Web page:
China Open: Simona Halep says hard work is paying off after beating Maria Sharapova for first time

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Finally: Halep claimed her first win over Sharapova in eight meetings.

After so many tight battles, Simona Halep has finally beaten Maria Sharapova for the first time in eight meetings, thanks to a 6-2, 6-2 drubbing in the Beijing third round on Wednesday.

The Romanian lost a heart-breaker to Sharapova in the US Open first round just five weeks ago, and their previous showdowns included a three-set defeat to the Russian in the 2014 Roland Garros final.

At the China Open on Wednesday, Halep secured the win in emphatic fashion, needing just 72 minutes to overcome the five-time Grand Slam champion and roll into the quarter-finals.

“It was a great match. I think I played my best tennis against her. I served pretty well and the work that I did after US Open, now I could see on court, and I’m really happy I could do this. It’s my first victory against her and I just want to enjoy the moment,” Halep told WTA Insider.

“Actually many times I played against her I felt that I can win the match, I can beat her, but it didn’t happen. Today I just said that it’s another match, I have just to give everything I have, to stay focused, calm and positive, which I did great and it helped me a lot.”

Sharapova had fought through two three-setters prior to her match against Halep, spending a total of five hours and 17 minutes on court in her opening two rounds versus Anastasija Sevastova (who beat Sharapova at the US Open), and Ekaterina Makarova.

The ex-world No. 1, who is still working her way back up the rankings following her 15-month doping ban, admits she lacked sharpness against Halep.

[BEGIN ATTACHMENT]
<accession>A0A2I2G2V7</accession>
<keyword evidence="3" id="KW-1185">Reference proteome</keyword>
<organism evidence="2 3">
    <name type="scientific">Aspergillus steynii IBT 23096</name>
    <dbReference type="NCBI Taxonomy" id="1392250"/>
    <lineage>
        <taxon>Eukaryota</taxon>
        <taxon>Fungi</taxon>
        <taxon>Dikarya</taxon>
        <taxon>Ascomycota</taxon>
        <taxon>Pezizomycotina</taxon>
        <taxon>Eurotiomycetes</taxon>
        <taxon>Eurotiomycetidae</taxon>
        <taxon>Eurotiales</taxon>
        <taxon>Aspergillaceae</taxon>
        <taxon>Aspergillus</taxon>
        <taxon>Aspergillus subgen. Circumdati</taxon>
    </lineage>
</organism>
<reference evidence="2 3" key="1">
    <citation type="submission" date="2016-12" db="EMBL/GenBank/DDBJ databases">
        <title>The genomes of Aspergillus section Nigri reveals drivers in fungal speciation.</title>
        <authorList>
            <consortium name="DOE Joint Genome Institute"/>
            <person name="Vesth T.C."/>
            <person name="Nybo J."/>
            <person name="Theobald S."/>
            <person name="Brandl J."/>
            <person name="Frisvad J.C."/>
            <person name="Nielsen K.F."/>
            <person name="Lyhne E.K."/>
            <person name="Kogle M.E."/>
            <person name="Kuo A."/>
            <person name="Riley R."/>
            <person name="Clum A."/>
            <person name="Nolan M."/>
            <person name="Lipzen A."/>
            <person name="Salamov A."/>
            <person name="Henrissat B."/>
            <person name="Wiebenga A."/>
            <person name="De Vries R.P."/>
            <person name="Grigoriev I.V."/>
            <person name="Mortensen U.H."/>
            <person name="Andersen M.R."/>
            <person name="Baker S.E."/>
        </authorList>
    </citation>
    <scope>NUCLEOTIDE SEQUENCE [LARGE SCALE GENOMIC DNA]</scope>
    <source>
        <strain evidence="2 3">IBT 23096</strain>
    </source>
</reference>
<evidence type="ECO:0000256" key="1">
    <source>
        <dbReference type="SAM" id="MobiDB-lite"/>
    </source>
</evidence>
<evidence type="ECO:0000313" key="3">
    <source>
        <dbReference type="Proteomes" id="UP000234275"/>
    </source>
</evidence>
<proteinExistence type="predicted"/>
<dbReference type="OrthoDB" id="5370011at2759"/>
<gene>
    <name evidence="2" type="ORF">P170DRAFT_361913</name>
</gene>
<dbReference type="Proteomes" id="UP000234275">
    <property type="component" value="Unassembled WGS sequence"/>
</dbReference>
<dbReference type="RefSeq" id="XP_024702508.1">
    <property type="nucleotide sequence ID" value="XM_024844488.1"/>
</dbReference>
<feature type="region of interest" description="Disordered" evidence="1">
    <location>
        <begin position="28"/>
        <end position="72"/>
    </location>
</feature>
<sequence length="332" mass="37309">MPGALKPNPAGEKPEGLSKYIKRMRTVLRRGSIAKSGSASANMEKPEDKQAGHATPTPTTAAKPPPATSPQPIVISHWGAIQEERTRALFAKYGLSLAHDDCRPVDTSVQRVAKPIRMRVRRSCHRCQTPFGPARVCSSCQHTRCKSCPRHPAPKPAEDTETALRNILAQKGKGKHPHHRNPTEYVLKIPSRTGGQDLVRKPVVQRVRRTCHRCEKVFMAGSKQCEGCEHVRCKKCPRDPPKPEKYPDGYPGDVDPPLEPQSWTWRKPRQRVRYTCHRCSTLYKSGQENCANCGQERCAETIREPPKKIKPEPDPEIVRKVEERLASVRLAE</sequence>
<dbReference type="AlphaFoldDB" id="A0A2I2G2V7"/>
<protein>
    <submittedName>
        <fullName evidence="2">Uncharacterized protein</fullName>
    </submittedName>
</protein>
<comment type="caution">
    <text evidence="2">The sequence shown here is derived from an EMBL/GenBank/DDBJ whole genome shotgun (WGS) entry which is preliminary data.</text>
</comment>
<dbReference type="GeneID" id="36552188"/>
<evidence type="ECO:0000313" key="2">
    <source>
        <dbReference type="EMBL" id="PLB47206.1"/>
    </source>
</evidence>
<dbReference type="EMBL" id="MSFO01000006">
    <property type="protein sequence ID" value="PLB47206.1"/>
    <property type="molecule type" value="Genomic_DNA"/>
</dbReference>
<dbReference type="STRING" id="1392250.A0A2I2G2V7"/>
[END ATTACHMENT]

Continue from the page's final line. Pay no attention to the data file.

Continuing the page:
“Look, first of all, I think she played an incredible match, probably the best she’s played against me in all of our previous meetings. And I wasn’t as sharp. I wasn’t seeing the ball as well. I wasn’t moving up and down as well as I have been against her,” said the 30-year-old Sharapova.

“She was hitting the ball consistently, not making a lot of unforced errors, her service percentage was quite high. She did all the right things.”

Currently ranked 104 in the world (she’s projected to rise to around 86 next week), Sharapova will next head to Tianjin, where, like in Bejiing, she will be playing as a wildcard.

During her time away from the sport, Sharapova penned her memoir ‘Unstoppable: My Life So Far’, in which she discussed her journey as a youngster from Sochi to Florida with her father, her rivalry with Serena Williams, and her feelings about tennis.

She was asked in Beijing to elaborate on some of her comments in the book, regarding how some players don’t necessarily love the sport.

“I think in order to be a tennis player, you have to be doing somewhat of a good job. Like, no one that is here is not doing a good job. The level is too high. It’s too physical, too mental. You just won’t make it. Hard work is not good enough anymore. Maybe it was I don’t know how many years ago, but that’s just not a factor anymore,” explained Sharapova.

“The reason I say that is, I mean, there’s some incredible moments, very high moments, and there are very low moments. There have been times where I get off the court and you think, I don’t wish this on my future child.

“The feeling is so tough and disappointing. You work so much, you dedicate so much of your time, you have so many people around you, and sometimes it doesn’t work according to plan, so you start asking questions.

“But then once you work, you keep going, keep fighting through it, the rewards are very incredible and special. They have nothing to do with finance, they have nothing to do with trophies, it’s really internal. I think sport gives people something that nothing really else can replicate. I think that’s what makes it so great.”

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